To the reinsurance and insurance-linked securities (ILS) market, earthquake risk is one of the biggest peril threats in the world and one that the market can’t be complacent about, according to Paul Wilson, Head of Non-Life Analytics at Securis Investment Partners.
In recent years, the resilience of the ILS market has been tested by a series of natural catastrophe events.
Owing to the increased maturity of the asset class and sophistication of the investor base, losses are by no means a surprise but with events like typhoon Jebi in Japan, loss creep highlighted the potential complexity of certain nat cat events and was certainly a challenge for some.
In the aftermath of the events of 2017 and 2018, loss creep has been a hot topic in the ILS space and was also debated at our virtual ILS Asia 2021 conference, held recently in association with our headline sponsor AM RE Syndicate Inc.
The nature of recent events has meant that loss creep for ILS participants has largely been discussed with respect to wind and flood-related events, but as highlighted by the gradually increasing costs from damages caused by the February quake off the coast of Fukushima, there’s potential for loss creep to materialise from a host of perils.
Speaking at Artemis’ recent event, Wilson of Securis said that the emergence of loss creep after the next major earthquake is “absolutely” something ILS players need to be aware of.
“I am very confident in our process, but I’m sorry to say that we absolutely can’t be complacent about earthquake risk around the world,” said Wilson.
“There are very good public data sources and public information around earthquake, and in real time for events. But we’ve seen a lot of press so far this year around the 10th anniversary of the Tohoku event, but as you say, the Magnitude 7 Fukushima event which we saw in February, the initial model loss estimates for that event were less than half a billion dollars, across most of the vendors,” he continued.
The latest data from the General Insurance Association of Japan, as of July 9th, states that insurance claims paid from the Fukushima quake now total more than USD 1.87 billion, so someway higher than the initial estimates of under USD 500 million.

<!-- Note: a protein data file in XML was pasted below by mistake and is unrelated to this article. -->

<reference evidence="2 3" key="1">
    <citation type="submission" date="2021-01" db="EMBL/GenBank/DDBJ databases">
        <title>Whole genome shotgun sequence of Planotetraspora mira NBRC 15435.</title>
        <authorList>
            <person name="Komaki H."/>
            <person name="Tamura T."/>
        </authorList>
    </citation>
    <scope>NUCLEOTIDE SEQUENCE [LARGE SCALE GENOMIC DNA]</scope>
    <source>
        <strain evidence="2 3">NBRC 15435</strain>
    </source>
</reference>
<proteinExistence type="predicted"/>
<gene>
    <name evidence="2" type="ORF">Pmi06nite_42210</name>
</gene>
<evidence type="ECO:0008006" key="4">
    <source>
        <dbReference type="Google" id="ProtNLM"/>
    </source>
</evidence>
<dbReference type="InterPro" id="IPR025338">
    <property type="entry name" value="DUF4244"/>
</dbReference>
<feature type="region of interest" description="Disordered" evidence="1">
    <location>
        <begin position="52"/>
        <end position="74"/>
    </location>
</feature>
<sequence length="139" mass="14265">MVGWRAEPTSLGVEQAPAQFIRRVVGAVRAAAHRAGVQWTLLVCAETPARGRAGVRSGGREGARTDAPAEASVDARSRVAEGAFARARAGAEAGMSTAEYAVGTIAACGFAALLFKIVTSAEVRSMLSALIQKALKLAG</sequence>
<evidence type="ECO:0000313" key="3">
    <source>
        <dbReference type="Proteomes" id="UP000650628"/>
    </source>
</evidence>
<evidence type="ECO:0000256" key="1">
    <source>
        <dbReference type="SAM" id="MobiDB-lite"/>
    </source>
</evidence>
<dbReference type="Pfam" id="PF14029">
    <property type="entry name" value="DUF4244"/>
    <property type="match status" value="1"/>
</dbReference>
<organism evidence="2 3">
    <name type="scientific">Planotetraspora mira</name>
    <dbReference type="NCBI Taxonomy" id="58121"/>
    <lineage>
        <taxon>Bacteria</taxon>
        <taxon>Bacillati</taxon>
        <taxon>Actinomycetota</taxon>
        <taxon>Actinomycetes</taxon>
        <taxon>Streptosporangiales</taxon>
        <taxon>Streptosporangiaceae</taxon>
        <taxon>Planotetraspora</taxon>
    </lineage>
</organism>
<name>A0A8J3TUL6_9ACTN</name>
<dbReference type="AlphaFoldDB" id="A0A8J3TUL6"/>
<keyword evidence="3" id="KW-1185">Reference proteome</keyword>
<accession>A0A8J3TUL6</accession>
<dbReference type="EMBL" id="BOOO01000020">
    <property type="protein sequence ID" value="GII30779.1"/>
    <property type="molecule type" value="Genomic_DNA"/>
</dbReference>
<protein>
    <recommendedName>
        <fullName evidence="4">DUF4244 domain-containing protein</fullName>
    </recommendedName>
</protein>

But beyond this, the communication following a major quake is quite an interesting problem for the analytical process, explained Wilson.
“When a typhoon occurs, you may learn something about your understanding of the risk of that event, but it doesn’t actually fundamentally change the underlying true risk of next season’s event.
“When an earthquake occurs, there are physical processes, stress transfer, which can change the risk for the region in a physical way,” said Wilson.
It’s a valid point which can be seen with the devastating Christchurch quake in New Zealand in 2011, which was actually part of a sequence of events which started with the Darfield quake in 2010.
“We’ve actually been working with Ross Stein and his team at Temblor on integrating the work they’ve been doing, which allows us to make adjustments to our view of risk very rapidly, following on from major events.
“And this is something that we want to be able to promote and utilise that expertise when communicating with our investors. Ross and his team are obviously fantastic about communicating these very complicated ideas very clearly, and that’s something that we look to leverage when we communicate with our investors,” said Wilson.
As well as the on-demand playback, we will be archiving every session from our online and virtual ILS Asia 2021 conference over on our YouTube Channel in the coming weeks and audio versions will also be uploaded to our podcast which you can subscribe to here.
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